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County Council accepts report outlining King County Sheriff Deputy’s memorial


Metropolitan King County
Council News

County Council accepts report outlining King County Sheriff Deputy’s memorial


Recognition for those who have died in the line of duty


The King County Council today accepted a report detailing how King County will establish a memorial recognizing the 16 members of the King County Sheriff’s Office who have been killed in the line of duty since the department was established in 1852.

“Creating this memorial to honor our fallen members of the Sheriff’s Department is the right thing to do,” said Councilmember Reagan Dunn, the prime sponsor of the ordinance. “These 16 heroes gave the ultimate sacrifice on behalf of the residents of King County and I’m very thankful this memorial is one step closer to being built.”

“The proposed memorial will be a fitting tribute to those in the Sheriff’s Office who have lost their lives in the line of duty,” said Sheriff John Urquhart.  “I thank Councilmembers Dunn and Lambert, and the entire King County Council for working together to make this happen.”

“This memorial to our fallen deputies is a wonderful and important tribute and I’m very glad to be part of the process to honor those who have made the ultimate sacrifice on behalf of the citizens of King County,” said Councilmember Kathy Lambert, Chair of the Law, Justice, Health and Human Services Committee. “The planning is moving forward to allow for construction of the memorial.”

“It is extremely important for us to honor those courageous King County Sheriff’s Deputies who literally gave their lives in pursuit of public safety throughout our county’s long history,” said Council Chair Larry Gossett.  “A permanent memorial dedicated to these fallen officers will be an important remembrance of their ultimate sacrifice, and that of their families.”

The Sheriff's Office is King County’s first and longest serving law enforcement agency. The first sheriff deputy killed in the line of duty was in 1853, the most recent was in 2006. All 16 deputies are recognized both in Washington, D.C. as part of the National Law Enforcement Officers Memorial and in Olympia, where they are listed on the Washington State Law Enforcement Memorial. But there is no memorial in the county where the deputies lost their lives.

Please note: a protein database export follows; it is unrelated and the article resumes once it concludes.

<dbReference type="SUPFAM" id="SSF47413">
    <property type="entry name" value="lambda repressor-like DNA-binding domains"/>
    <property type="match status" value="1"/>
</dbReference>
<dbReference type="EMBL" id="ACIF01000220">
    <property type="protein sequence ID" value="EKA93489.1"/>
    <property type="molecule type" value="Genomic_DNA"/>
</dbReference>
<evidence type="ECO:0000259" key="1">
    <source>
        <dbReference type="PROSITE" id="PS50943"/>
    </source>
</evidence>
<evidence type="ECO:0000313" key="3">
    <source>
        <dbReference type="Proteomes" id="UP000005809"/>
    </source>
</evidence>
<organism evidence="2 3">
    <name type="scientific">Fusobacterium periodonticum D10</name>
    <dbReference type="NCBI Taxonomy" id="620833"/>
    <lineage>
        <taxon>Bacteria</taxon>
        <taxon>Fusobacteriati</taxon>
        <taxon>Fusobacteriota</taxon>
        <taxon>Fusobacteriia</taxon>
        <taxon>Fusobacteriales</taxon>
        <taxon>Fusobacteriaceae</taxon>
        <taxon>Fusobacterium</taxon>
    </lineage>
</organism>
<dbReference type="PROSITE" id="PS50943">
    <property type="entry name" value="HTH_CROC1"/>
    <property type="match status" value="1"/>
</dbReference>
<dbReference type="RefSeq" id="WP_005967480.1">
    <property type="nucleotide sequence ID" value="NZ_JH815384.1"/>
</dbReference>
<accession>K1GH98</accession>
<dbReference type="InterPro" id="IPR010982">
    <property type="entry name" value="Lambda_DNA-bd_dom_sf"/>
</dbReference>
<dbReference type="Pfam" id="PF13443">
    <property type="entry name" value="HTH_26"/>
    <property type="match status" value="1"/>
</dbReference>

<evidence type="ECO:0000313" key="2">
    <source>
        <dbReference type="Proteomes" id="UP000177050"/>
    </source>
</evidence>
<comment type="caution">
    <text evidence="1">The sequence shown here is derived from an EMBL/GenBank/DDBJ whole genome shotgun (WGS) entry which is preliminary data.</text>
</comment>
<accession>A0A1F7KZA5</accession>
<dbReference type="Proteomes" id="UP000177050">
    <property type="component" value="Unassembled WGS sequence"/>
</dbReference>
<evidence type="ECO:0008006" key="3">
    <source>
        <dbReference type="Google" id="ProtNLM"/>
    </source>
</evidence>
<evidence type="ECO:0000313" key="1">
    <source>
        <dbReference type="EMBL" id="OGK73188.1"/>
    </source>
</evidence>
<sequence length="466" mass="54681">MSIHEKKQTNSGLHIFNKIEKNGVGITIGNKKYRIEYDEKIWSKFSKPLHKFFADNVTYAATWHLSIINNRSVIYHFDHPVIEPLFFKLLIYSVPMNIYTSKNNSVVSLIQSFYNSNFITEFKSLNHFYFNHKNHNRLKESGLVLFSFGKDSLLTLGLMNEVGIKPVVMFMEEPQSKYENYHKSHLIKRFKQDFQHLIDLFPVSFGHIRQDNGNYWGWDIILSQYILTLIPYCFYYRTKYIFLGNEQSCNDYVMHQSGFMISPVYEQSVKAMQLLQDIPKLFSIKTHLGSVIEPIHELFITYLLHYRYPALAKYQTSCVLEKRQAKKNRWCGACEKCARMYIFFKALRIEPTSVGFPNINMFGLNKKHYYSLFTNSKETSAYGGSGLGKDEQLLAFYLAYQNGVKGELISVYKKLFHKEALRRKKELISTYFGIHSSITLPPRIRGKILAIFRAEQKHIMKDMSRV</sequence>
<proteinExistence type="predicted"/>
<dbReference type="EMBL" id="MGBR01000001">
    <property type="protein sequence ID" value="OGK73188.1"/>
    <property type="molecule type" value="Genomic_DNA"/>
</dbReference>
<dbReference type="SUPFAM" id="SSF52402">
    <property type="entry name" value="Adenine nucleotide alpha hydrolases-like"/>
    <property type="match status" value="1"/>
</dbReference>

Last April, the Council adopted legislation calling on the Executive and the King County Sheriff to develop a proposal for the creation of a memorial recognizing fallen King County Sheriff deputies within the Courthouse. The plan directs the Sheriff’s Office to work with the County’s Facilities Management Division (FMD) to submit an image for the final design of the memorial for council approval.

“It is fitting to honor these 16 deputies who made the ultimate sacrifice in the protection of our King County citizens,” said Councilmember Jane Hague.  “I sincerely hope that this memorial will provide some measure of comfort to the families and friends they left behind, as well as honoring the example they set for future generations.”

“Day in and day out King County law enforcement officers risk their personal safety to protect the larger community,” said Councilmember Julia Patterson, Vice Chair of the King County Council. “We are grateful for the brave actions of our law enforcement personnel, and I’m glad that there will soon be a memorial in King County to honor those that have lost their lives while serving the public.”

In recent months, to further highlight the sacrifice of these brave individuals and further display the need for such a memorial, Councilmember Dunn has been tweeting from @KCCReaganDunn information about the fallen on the anniversary of their last watch.  This past weekend marked the 59th anniversary of the death of Deputy Donald A. Armeni, who was shot and killed on September 15, 1954 while serving a warrant.

The adopted motion acknowledges receipt of the report containing a plan to establish a memorial inside the County Courthouse. It details the design (granite or marble backdrop with glass plaques) and location (within the King County Courthouse and visible to those entering and exiting Courthouse) agreed to by the Sheriff’s Office and FMD. The motion also addresses the time needed for construction and the funding for the memorial.

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